5. Network Address Translation
NAT (strictly NAT/PAT) setups with multiple systems sharing a single public IP address, make tracing problems far harder, owing to the loss of the usual one-to-one mapping between host and public IP address. It is still essential that network traffic be traceable to a single host on the internal network.
Many NAT setups provide a certain amount of logging, for instance a log of all HTTP connections. While useful, these data are not sufficient, and will fail to log anything for certain types of malware.
In order to reliably trace the source of an outgoing network connection from a system behind NAT, it must be possible to map from the public data (timestamp, protocol, source and destination IP addresses, source and destination ports where appropriate) to the IP addresses and port numbers used on the internal network.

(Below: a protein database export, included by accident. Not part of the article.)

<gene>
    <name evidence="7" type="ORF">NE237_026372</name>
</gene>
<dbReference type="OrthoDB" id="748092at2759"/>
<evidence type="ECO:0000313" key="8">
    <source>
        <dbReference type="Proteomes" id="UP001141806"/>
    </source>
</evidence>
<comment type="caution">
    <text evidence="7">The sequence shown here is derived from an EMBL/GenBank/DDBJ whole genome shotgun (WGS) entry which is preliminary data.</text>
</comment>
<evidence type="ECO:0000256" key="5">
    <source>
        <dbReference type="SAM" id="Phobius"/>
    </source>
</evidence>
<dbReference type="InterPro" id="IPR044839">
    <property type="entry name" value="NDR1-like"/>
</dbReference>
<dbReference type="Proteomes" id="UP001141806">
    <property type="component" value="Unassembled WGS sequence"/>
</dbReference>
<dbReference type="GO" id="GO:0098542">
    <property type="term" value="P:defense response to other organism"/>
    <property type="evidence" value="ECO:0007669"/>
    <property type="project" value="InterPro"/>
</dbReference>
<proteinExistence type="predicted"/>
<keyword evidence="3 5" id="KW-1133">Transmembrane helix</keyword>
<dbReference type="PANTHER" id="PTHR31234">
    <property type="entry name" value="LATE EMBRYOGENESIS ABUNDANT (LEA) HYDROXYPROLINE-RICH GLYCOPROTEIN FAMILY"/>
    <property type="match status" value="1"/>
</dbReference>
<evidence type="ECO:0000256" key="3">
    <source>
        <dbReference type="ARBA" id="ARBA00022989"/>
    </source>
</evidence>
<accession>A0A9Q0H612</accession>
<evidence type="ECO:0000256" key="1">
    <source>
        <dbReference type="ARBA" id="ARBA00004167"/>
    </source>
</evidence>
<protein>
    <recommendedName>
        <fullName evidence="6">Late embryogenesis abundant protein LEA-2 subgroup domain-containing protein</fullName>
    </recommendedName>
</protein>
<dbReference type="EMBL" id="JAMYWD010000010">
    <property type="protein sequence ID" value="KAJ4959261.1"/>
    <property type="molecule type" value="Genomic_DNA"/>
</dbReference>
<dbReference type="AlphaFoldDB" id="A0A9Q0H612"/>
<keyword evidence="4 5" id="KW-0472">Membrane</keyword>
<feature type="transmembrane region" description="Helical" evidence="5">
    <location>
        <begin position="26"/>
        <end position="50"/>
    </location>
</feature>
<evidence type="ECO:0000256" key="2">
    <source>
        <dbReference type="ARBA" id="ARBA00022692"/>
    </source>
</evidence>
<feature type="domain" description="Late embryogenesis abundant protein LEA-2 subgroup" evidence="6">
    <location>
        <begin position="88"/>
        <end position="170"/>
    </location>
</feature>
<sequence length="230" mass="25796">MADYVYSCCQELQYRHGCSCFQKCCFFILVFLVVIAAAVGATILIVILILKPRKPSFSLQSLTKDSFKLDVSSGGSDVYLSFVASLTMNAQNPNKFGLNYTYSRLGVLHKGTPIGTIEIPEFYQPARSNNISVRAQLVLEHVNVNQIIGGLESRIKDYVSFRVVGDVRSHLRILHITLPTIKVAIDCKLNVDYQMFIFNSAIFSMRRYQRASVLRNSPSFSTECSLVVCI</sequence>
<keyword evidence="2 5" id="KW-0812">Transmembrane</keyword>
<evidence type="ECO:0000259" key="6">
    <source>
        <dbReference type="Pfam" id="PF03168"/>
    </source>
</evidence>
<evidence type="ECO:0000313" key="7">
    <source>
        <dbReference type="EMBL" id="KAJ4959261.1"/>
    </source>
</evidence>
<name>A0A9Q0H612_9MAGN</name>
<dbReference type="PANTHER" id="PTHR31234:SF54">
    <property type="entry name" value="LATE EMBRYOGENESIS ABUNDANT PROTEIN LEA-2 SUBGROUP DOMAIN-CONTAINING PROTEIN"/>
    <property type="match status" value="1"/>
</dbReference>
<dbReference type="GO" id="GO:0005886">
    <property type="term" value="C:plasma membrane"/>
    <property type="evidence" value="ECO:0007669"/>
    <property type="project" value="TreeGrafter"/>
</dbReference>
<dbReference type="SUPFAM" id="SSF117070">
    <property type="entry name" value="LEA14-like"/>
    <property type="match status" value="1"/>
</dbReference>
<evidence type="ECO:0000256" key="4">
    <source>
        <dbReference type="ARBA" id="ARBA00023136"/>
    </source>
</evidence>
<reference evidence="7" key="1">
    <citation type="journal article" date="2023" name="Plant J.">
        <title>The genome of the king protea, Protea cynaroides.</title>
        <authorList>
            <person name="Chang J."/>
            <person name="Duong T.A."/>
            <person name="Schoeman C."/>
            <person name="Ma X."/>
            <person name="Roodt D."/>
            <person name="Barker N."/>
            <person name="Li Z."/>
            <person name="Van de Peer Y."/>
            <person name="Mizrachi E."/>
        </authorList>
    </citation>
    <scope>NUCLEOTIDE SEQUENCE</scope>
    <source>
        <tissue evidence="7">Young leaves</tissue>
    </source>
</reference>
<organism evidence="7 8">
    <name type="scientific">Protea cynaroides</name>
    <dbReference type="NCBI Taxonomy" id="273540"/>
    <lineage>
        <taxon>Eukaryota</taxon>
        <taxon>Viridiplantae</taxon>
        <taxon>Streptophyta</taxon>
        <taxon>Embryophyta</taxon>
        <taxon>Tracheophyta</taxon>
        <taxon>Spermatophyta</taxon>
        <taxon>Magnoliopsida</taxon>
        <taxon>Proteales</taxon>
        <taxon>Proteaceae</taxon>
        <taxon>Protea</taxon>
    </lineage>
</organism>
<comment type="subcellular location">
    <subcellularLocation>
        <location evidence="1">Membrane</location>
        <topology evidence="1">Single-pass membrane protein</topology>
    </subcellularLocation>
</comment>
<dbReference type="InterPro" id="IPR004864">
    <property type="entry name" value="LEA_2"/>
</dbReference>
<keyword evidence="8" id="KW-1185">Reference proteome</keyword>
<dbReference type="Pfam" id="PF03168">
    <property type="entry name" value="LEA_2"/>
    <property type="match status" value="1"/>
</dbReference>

A tool such as Argus running on a mirror port may be useful for recording details of every network flow on the inside of a NAT gateway. For almost all purposes the data gathered will be sufficient. However, argus will not log the NAT gateway's port number mappings as packets traverse the gateway. This may cause problems under certain circumstances. Ideally the gateway itself should log the mappings as used within its own state table. Please bear in mind that every outbound connection attempt which reaches the backbone network needs to be logged. It is not sufficient merely to log successful connections, as such logs will be missing information that is often vital to OxCERT.
OxCERT have given presentations covering NAT, from which slides are available here, in particular our Introduction to NAT Logging will be of use. Addditionally, please see the network team's documentation on Network Address Translation for more general details on NAT.